Róisín Watson submitted her PhD at the University of St Andrews in 2015. Here she studied the Lutheran visual culture of the Duchy of Württemberg from 1534 to c. 1700, exploring the ways in which Lutheran ecclesiastical art was used by dukes, pastors and parishioners to express their spiritual and secular relationships.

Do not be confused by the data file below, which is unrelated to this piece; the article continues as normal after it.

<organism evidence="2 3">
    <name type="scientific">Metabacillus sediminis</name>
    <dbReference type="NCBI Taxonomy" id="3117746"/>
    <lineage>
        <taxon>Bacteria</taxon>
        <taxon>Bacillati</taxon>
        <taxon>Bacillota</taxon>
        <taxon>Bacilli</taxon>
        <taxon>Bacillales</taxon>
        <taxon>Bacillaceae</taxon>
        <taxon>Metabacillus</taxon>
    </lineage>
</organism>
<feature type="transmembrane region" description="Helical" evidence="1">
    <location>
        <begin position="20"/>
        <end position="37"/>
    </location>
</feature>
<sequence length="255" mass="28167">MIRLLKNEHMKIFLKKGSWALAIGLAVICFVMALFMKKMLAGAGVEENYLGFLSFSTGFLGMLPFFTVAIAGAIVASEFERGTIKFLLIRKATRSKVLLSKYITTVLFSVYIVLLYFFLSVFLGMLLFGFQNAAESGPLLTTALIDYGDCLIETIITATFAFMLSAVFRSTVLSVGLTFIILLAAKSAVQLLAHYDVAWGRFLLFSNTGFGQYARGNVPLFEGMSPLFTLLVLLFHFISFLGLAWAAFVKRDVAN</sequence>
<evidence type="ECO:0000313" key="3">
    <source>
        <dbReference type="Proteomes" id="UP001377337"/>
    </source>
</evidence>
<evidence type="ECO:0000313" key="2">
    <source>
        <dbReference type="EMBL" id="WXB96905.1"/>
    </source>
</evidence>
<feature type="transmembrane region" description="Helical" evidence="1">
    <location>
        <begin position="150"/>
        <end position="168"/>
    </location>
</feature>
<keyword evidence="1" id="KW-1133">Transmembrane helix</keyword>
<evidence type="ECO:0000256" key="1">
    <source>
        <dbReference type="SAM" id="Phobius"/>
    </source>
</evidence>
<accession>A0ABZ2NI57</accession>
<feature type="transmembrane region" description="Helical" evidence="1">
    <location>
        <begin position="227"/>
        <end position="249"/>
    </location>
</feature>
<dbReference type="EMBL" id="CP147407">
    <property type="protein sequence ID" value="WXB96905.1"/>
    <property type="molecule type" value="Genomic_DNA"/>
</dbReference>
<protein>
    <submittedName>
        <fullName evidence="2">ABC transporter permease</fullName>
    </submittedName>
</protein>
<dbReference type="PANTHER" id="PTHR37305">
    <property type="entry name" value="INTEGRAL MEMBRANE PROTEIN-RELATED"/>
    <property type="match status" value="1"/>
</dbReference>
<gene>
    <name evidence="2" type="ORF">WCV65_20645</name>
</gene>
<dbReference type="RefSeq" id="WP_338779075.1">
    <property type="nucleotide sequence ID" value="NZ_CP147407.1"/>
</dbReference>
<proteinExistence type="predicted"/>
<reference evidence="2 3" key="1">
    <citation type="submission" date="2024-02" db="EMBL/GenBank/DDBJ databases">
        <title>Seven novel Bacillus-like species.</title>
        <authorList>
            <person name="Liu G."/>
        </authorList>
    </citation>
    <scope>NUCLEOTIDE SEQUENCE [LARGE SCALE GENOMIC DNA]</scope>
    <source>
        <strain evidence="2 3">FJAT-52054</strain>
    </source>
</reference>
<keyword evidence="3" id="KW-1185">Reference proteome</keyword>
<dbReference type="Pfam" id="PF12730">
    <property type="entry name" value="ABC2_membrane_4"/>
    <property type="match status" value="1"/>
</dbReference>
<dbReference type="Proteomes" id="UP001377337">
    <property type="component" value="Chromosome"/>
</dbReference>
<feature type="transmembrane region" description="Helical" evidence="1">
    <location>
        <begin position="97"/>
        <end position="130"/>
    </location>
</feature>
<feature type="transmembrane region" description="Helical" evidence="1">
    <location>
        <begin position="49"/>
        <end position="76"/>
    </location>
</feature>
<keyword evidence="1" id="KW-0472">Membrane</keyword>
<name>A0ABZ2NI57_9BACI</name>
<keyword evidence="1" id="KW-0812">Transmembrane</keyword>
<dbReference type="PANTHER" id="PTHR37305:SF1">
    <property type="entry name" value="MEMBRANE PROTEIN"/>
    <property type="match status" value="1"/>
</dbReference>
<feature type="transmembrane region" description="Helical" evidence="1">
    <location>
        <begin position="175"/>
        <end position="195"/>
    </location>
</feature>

As recipient of the Society for Renaissance Studies, Róisín’s new project addresses the relationship between the space of the church, its decoration and the administration of charity in early modern Lutheran Germany. In the first debates about the role of images during the Reformation, reformers in Germany and the Swiss Confederacy criticised the opulent decoration of the Catholic Church because it diverted church funds away from the poor. Charitable provision and the production of ecclesiastical art were viewed from the outset of the Reformation as antithetical. Yet the physical space of the church and its material and visual setting became important in communicating notions of charity: church objects might memorialise individual or collective charitable donations; alms for the poor were frequently distributed by the epitaphs of deceased donors or from the altar following communion; finally, churches might also be decorated with images of giving to encourage parishioners to participate in similar activities. This project considers the relationship between art and charity, as well as the extent to which the donation of objects to the church and financial bequests to the poor were conceived of in similar ways. A study of visual and material culture challenges the Weberian paradigm that the late medieval and early modern periods signalled a transition from forms of charity that were localised and administered through ecclesiastical structures to a modernised efficient, civically administered system of poor relief.